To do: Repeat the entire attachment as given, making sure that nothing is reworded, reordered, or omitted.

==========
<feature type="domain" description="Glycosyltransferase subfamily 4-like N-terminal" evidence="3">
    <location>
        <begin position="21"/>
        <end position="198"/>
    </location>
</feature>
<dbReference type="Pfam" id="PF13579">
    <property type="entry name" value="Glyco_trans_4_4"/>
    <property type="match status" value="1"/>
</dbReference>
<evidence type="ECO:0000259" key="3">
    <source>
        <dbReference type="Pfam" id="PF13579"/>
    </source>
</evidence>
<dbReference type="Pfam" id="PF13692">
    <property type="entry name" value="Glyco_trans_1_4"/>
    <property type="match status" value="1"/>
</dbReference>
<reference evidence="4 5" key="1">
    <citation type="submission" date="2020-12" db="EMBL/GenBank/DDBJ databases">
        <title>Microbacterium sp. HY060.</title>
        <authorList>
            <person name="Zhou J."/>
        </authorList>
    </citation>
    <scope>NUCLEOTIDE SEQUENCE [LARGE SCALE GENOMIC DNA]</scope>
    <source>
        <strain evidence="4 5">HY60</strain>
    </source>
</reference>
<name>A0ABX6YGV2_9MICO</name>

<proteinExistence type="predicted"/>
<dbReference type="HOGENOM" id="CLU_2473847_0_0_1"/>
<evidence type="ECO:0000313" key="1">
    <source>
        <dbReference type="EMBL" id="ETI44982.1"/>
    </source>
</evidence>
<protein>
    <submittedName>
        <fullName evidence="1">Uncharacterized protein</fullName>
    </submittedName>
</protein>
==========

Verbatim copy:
<feature type="domain" description="Glycosyltransferase subfamily 4-like N-terminal" evidence="3">
    <location>
        <begin position="21"/>
        <end position="198"/>
    </location>
</feature>
<dbReference type="Pfam" id="PF13579">
    <property type="entry name" value="Glyco_trans_4_4"/>
    <property type="match status" value="1"/>
</dbReference>
<evidence type="ECO:0000259" key="3">
    <source>
        <dbReference type="Pfam" id="PF13579"/>
    </source>
</evidence>
<dbReference type="Pfam" id="PF13692">
    <property type="entry name" value="Glyco_trans_1_4"/>
    <property type="match status" value="1"/>
</dbReference>
<reference evidence="4 5" key="1">
    <citation type="submission" date="2020-12" db="EMBL/GenBank/DDBJ databases">
        <title>Microbacterium sp. HY060.</title>
        <authorList>
            <person name="Zhou J."/>
        </authorList>
    </citation>
    <scope>NUCLEOTIDE SEQUENCE [LARGE SCALE GENOMIC DNA]</scope>
    <source>
        <strain evidence="4 5">HY60</strain>
    </source>
</reference>
<name>A0ABX6YGV2_9MICO</name>

<proteinExistence type="predicted"/>
<dbReference type="HOGENOM" id="CLU_2473847_0_0_1"/>
<evidence type="ECO:0000313" key="1">
    <source>
        <dbReference type="EMBL" id="ETI44982.1"/>
    </source>
</evidence>
<protein>
    <submittedName>
        <fullName evidence="1">Uncharacterized protein</fullName>
    </submittedName>
</protein>